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Big 12 baseball: Fans weigh in on the Big 12 Tournament's future in Oklahoma City

Oklahoma City’s attendance has slipped in recent years, but the Big 12 already has indicated attendance isn’t an end-all, be-all variable, and fans and teams appreciate OKC’s ballpark and downtown layout.
By Mike Baldwin Published: May 24, 2014

“I know they made more money when they hosted it those two years in Arlington but it was inconvenient for everyone,” Daniel said. “The coaches love it in Oklahoma City. I’m surprised they didn’t talk to the coaches before they moved it to Tulsa next year.

“Oklahoma City is the home for the Big 12 baseball tournament sort of like the World Series in Omaha. You don’t want to keep moving it around. I think they should put it permanently in Oklahoma City.”

Ben Kates, who is in the demolition business, has attended the baseball tournament for more than two decades. Kates, 62, said anything new always draws, but sustaining momentum is difficult.

“After the first year or two you really have to work at it,” Kates said. “The All Sports Association has really worked at it to get people in the stands. It’s been supported through thick and thin. I’m disappointed they’re giving Tulsa a one-year trial.”

Big 12 coaches last week praised the job Oklahoma City officials have done over the years hosting the event.

Daniel said he believes Chickasaw needs a more elaborate scoreboard and the event needs to be promoted in addition to reaching out to Little League teams to help fill some of the seats.

“It’s the perfect setting,” Daniel said. “You can’t beat the Brick. The bottom line is this can’t be solely about money, especially when it’s been well-supported over the years by Oklahoma City.”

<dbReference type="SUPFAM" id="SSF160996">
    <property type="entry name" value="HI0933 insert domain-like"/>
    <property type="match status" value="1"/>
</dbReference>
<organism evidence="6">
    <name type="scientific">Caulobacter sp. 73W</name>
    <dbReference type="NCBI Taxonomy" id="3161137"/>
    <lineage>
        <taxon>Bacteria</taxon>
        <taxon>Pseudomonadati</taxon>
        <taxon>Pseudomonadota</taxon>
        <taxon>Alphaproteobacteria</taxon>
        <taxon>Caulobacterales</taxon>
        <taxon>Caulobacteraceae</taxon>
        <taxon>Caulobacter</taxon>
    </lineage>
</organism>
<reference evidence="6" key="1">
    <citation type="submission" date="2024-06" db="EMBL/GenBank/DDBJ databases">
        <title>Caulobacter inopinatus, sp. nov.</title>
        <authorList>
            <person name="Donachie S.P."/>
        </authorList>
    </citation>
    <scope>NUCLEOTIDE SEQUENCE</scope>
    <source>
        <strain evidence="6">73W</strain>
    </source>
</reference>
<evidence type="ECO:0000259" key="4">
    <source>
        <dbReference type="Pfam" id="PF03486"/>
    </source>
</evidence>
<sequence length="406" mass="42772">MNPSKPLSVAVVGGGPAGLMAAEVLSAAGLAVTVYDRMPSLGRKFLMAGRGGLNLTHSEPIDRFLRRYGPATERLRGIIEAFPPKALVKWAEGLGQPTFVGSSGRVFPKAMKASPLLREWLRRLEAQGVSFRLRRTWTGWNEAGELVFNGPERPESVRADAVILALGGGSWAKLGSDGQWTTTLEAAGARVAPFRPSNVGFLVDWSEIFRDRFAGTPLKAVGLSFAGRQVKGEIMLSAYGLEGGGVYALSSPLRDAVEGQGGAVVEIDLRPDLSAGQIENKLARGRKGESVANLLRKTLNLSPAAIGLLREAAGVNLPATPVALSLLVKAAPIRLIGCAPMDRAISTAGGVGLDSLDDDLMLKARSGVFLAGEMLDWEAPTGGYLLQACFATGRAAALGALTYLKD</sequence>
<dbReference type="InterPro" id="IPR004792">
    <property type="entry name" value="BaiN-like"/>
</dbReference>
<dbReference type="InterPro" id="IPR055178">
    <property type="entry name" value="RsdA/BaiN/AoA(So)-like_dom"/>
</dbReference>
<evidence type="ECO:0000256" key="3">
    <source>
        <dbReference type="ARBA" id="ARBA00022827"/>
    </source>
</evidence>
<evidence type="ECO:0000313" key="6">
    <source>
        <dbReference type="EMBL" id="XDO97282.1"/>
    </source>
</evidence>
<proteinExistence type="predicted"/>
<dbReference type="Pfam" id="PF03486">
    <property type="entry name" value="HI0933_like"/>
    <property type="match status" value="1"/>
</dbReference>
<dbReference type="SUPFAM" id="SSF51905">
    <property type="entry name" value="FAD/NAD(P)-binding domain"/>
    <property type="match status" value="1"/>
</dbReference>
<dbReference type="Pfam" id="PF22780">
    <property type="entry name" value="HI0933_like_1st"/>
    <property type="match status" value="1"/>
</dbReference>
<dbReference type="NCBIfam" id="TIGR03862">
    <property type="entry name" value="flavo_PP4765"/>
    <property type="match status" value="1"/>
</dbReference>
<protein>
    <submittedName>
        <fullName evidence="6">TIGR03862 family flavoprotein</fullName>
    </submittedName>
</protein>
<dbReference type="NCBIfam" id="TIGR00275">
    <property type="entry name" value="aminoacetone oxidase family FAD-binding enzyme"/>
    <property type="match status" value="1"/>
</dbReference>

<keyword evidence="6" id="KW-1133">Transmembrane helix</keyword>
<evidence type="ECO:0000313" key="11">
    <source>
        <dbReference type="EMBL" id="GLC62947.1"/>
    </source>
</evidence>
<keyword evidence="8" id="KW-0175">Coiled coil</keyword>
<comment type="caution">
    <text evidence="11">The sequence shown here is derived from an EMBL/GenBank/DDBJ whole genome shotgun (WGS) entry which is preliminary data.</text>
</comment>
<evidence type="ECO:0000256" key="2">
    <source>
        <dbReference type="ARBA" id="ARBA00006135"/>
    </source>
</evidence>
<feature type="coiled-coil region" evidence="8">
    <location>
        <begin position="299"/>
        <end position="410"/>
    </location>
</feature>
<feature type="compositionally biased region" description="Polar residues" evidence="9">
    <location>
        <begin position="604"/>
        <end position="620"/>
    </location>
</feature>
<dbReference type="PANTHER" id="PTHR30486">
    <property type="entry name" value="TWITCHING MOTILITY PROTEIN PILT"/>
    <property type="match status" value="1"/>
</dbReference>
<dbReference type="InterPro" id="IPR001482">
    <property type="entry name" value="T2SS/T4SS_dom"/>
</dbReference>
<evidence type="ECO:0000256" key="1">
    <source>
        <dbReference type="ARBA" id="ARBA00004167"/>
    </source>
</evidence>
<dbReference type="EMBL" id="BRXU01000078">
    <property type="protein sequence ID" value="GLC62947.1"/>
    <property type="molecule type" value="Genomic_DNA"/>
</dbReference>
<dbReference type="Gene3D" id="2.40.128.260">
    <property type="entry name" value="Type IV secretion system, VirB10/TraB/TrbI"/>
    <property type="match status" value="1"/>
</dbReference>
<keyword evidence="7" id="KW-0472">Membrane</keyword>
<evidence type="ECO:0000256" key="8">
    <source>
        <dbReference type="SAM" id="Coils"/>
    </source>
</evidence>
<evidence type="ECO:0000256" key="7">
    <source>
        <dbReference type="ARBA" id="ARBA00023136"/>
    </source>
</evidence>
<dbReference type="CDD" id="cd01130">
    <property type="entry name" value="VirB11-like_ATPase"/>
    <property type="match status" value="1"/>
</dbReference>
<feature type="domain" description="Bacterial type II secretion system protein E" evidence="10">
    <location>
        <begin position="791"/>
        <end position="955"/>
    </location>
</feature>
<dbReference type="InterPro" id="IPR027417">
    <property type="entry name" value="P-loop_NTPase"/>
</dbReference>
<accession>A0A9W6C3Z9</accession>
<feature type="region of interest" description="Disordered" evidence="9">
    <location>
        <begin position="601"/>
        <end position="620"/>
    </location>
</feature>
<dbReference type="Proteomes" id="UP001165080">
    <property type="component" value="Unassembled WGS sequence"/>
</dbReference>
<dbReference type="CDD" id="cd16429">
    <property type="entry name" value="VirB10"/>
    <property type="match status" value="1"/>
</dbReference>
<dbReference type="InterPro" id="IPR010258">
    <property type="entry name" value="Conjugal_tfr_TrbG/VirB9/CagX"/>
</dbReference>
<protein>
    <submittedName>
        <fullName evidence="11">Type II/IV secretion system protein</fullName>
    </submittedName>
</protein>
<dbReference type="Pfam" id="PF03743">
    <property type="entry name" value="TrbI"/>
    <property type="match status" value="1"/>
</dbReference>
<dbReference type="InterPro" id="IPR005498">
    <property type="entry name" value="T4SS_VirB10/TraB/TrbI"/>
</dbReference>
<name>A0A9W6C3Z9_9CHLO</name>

The All Sports Association’s top selling point is the overall experience. Out-of-town fans rave about easy accessibility.

“We have a long history in Oklahoma City,” Burda said. “They’ve done a tremendous job supporting this event. Our student athletes and coaches enjoy the experience, the intimacy of Bricktown to walk to the ballpark. A decision will be made at next year’s spring meeting.”

The Big 12 already has indicated attendance isn’t an end-all, be-all variable.

Arlington set the all-time NCAA postseason baseball tournament attendance record in 2002 when the event averaged nearly 19,000 fans a session, but Bricktown’s plusses helped Oklahoma City resume as the regular host.

“Regardless of what happens it doesn’t change the assets that Oklahoma City has to offer,” Brassfield said. “You have to look at our track record over three decades. I would say it’s easy to host an event one year. It is not easy to do on a consistent basis.”